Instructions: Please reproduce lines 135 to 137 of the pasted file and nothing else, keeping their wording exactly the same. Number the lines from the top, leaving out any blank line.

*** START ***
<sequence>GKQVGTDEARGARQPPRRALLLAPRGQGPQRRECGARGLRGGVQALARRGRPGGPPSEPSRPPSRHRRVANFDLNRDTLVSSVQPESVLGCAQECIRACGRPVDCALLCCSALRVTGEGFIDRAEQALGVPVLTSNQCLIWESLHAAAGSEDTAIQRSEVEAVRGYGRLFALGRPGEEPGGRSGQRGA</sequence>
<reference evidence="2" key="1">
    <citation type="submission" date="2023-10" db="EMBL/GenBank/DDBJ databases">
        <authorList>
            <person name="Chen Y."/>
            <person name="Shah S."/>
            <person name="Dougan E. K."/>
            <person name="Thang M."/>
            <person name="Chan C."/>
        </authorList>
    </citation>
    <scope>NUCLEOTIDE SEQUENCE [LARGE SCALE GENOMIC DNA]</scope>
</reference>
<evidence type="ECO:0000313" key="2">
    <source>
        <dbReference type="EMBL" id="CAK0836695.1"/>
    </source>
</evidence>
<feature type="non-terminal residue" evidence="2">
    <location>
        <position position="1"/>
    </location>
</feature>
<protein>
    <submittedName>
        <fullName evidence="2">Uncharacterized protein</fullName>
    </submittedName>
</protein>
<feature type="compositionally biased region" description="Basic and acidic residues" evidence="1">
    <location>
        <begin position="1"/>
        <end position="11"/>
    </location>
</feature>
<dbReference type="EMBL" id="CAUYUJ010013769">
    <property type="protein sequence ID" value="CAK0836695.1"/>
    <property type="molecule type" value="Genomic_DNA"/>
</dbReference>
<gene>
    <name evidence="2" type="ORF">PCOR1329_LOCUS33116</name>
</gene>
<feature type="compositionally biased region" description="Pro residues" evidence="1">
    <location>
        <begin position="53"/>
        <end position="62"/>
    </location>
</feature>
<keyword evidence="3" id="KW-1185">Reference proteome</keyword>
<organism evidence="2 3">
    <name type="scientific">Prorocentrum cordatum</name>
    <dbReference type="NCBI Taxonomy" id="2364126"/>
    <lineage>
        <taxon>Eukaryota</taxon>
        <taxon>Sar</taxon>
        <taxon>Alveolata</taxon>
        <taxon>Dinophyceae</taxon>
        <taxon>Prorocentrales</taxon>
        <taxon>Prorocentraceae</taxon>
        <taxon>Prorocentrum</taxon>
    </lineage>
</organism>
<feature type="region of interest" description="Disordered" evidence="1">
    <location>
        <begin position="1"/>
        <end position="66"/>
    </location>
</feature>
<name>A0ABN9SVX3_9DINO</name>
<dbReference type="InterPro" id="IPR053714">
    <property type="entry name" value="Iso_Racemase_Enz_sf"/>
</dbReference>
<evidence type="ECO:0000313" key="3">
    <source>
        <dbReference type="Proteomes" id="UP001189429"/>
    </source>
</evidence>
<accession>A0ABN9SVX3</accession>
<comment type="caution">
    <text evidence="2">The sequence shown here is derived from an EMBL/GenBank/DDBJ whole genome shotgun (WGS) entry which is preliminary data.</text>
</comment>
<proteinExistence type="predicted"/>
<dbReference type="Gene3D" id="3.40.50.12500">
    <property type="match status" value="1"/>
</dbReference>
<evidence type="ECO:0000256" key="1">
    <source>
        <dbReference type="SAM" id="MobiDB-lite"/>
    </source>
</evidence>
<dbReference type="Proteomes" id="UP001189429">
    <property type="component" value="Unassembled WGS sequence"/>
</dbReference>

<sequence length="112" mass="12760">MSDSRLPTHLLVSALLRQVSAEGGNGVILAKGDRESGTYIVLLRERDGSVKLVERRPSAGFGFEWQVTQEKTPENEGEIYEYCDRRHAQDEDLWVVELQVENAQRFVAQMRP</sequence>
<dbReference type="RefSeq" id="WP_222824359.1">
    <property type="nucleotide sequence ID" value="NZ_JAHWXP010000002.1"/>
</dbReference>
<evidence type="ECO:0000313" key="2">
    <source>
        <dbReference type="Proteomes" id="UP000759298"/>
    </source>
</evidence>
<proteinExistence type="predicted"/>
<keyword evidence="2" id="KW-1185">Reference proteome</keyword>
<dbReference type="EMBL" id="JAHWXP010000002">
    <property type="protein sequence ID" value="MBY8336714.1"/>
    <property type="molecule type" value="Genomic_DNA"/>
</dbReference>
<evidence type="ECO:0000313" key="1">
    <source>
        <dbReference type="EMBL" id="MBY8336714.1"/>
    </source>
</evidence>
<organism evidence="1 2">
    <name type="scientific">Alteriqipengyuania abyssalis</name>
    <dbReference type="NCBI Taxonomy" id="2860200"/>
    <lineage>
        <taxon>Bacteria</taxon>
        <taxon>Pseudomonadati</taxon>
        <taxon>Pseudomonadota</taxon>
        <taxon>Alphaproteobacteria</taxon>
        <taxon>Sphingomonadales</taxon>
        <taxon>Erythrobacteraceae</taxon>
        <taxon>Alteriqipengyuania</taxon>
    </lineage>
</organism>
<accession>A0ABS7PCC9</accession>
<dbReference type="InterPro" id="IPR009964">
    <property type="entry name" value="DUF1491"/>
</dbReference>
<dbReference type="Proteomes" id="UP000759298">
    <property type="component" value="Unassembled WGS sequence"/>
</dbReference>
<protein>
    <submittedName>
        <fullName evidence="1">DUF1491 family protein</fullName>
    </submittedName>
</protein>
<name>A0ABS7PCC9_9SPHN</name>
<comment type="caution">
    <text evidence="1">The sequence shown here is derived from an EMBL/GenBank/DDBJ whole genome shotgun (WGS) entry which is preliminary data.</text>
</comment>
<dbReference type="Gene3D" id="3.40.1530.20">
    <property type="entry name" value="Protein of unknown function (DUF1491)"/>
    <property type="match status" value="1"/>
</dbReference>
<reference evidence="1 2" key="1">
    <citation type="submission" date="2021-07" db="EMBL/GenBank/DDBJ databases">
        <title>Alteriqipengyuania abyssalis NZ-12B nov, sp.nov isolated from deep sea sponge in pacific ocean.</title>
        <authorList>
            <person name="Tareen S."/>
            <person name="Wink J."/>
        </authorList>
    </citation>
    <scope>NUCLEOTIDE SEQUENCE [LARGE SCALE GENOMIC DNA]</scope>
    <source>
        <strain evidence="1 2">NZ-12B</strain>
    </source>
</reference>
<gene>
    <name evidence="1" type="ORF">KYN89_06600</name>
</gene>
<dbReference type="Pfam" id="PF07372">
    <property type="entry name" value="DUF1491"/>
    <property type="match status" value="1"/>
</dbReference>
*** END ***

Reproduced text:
        <fullName evidence="1">DUF1491 family protein</fullName>
    </submittedName>
</protein>